After Google-China dust-up, cyberwar emerges as a threat
The episode highlighted cyberthreats facing the U.S., but it's not a war -- yet
Computerworld - Few events have crystallized U.S. fears over a cyber catastrophe, or brought on calls for a strategic response, more than the recent attacks against Google and more than 30 other tech firms.
The company's disclosure in January that it was attacked by China-based hackers -- and its subsequent decision to scale back operations there -- have stoked long-standing fears over the ability of cyber adversaries to penetrate commercial and government networks in the U.S.
If a full-fledged cyberwar were to break out, the nation's economy would be hit hard. Banks might not be able function, electricity, water and other utilities could be shut off, air travel would almost certainly be disrupted, and communications would be spotty at best -- in a word, chaos.
Few think that such a war is imminent. But damage has already been done by a slew of cyberattacks that, while well short of cyberwar, have still resulted in the theft of terabytes of intellectual property data, trade secrets and classified military and government information. That information is now in the hands of overseas groups, many of which are thought to be state-sponsored.
It's not just data and secrets. Cyberthieves have also made off with billions of dollars from U.S companies and banks, and there are growing concerns that cyberattackers are making subtle changes to software source code. That way, they can create permanent windows into a company's operations for future mischief.
An 'existential threat'
Many see the attacks as evidence that the U.S. is already in the midst of an undeclared cyberwar, with attacks against government targets estimated to have more than doubled in the past two years. Just last week, a top FBI official called cyberattacks an "existential threat" to the U.S. On Friday, two U.S. senators now pushing cybersecurity legislation in Congress reiterated those sentiments.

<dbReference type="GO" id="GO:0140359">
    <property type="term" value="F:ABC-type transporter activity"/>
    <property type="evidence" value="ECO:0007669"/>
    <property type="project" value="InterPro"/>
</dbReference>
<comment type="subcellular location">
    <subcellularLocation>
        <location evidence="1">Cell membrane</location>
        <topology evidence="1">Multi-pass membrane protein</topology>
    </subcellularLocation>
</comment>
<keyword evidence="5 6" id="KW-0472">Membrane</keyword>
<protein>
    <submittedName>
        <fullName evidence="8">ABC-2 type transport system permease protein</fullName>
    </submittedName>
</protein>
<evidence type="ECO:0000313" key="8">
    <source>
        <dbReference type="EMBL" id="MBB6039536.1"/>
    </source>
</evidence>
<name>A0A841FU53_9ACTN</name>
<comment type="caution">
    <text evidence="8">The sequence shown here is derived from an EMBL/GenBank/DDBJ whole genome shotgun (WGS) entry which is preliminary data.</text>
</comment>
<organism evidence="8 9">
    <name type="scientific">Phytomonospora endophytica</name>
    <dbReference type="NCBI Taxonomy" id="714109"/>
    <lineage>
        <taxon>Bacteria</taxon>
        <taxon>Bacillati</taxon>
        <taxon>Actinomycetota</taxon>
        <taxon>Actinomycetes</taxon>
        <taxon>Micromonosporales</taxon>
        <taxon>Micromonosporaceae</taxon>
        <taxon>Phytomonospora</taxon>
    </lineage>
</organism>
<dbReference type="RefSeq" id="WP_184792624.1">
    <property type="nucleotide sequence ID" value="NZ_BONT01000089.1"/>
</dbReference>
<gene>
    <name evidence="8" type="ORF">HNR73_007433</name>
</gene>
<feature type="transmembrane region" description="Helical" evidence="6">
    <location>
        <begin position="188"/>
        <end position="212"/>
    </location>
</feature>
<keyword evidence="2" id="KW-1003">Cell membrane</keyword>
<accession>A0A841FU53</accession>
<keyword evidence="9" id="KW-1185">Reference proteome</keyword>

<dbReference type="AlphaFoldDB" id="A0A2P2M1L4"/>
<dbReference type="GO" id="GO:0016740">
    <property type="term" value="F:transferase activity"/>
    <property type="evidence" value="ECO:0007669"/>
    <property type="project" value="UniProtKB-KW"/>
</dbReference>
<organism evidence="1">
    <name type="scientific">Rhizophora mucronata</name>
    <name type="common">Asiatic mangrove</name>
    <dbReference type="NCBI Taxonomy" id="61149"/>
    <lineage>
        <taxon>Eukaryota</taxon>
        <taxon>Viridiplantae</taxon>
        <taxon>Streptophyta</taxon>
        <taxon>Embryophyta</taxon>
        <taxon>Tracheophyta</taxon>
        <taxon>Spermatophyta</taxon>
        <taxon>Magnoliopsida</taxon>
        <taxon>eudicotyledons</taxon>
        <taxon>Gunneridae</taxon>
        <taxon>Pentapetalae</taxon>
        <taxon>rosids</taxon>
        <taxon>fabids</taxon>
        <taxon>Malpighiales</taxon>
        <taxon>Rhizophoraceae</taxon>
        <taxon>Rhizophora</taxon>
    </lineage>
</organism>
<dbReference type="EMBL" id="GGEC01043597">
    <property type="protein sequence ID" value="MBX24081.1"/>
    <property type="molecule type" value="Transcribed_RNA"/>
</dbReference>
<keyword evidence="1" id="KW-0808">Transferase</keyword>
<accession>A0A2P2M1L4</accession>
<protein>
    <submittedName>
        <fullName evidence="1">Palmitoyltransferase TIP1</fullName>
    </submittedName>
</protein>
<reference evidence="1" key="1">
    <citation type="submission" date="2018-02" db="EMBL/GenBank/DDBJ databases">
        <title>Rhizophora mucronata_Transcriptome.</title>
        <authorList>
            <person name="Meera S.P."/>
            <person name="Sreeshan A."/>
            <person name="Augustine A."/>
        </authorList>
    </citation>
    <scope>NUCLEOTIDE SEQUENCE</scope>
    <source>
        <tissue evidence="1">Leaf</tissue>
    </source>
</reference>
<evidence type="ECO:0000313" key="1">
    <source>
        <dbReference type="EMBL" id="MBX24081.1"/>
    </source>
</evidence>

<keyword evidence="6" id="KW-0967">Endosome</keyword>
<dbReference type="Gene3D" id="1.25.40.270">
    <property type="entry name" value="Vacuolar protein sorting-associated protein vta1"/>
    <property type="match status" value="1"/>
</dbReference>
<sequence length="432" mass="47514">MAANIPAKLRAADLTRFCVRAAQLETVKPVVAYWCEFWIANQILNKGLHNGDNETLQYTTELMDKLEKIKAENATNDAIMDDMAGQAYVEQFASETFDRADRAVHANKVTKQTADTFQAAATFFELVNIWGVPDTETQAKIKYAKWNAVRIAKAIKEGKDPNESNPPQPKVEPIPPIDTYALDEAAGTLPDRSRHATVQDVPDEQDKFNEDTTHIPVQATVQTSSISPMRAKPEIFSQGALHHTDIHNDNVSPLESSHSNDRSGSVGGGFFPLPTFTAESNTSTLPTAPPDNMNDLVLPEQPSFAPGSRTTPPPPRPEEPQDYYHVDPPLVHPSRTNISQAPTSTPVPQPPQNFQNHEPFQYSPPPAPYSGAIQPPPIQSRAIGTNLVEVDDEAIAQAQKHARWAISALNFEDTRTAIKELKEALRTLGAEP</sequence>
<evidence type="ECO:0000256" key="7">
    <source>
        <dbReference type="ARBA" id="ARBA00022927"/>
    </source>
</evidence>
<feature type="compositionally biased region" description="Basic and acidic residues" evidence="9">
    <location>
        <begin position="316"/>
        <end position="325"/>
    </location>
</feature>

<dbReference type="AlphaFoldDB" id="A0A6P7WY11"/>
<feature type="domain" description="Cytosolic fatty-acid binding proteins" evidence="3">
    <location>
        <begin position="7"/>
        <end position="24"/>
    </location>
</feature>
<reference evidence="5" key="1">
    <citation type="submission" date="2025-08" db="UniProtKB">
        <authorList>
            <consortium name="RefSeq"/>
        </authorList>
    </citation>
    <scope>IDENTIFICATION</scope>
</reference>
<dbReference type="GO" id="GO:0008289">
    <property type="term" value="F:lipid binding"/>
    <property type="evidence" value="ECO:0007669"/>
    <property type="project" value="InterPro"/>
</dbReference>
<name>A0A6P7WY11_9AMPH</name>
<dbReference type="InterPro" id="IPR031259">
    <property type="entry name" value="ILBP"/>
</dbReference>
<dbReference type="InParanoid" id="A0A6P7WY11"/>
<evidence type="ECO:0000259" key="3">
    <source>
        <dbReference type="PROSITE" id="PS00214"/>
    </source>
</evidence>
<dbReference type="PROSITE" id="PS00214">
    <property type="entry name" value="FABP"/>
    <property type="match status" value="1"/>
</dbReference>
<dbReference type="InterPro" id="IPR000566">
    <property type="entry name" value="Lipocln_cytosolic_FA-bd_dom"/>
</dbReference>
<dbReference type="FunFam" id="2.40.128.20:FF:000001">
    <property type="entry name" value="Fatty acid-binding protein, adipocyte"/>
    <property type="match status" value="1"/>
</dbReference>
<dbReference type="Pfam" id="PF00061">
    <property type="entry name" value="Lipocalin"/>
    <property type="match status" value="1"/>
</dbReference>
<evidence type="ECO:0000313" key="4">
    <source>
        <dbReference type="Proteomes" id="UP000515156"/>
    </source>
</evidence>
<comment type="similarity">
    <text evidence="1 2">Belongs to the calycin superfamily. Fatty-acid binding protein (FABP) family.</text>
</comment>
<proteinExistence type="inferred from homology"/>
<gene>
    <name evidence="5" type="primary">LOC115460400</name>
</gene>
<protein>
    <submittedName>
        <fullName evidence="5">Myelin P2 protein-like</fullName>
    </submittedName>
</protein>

And Mike McConnell the former director of the National Security Agency (NSA) and director of national intelligence during the Bush administration, recently said in a Washington Post column that the U.S is not only fighting such a war, it's also losing the battle.
That sentiment was echoed by U.S. Navy Admiral Robert Willard. who warned Congress about U.S military and government networks being hit by attacks that appeared to originate from China. The attacks are challenging the military's ability to "operate freely in the cyber commons," he said.
- After Google-China dust-up, cyberwar emerges as a threat
- Targeted attacks test enterprise security controls
- Is the U.S. the nation most vulnerable to cyberattack?
- In cyberwar, who's in charge?
- Schmidt: Private sector key to stopping Google-style attacks
- Threat of cyberattacks from overseas high, federal IT execs say
- Estonia readies for the next cyberattack
- Think tank in Estonia ponders war in cyberspace
- Botnets 'the Swiss Army knife of attack tools'
- 'Cyber War' author: U.S. needs radical changes to protect against attacks
- Special report: Web giants attacked
This pilot fish is a contractor at a military base, working on some very cool fire-control systems for tanks. But when he spots something obviously wrong during a live-fire test, he can't get the firing-range commander's attention.
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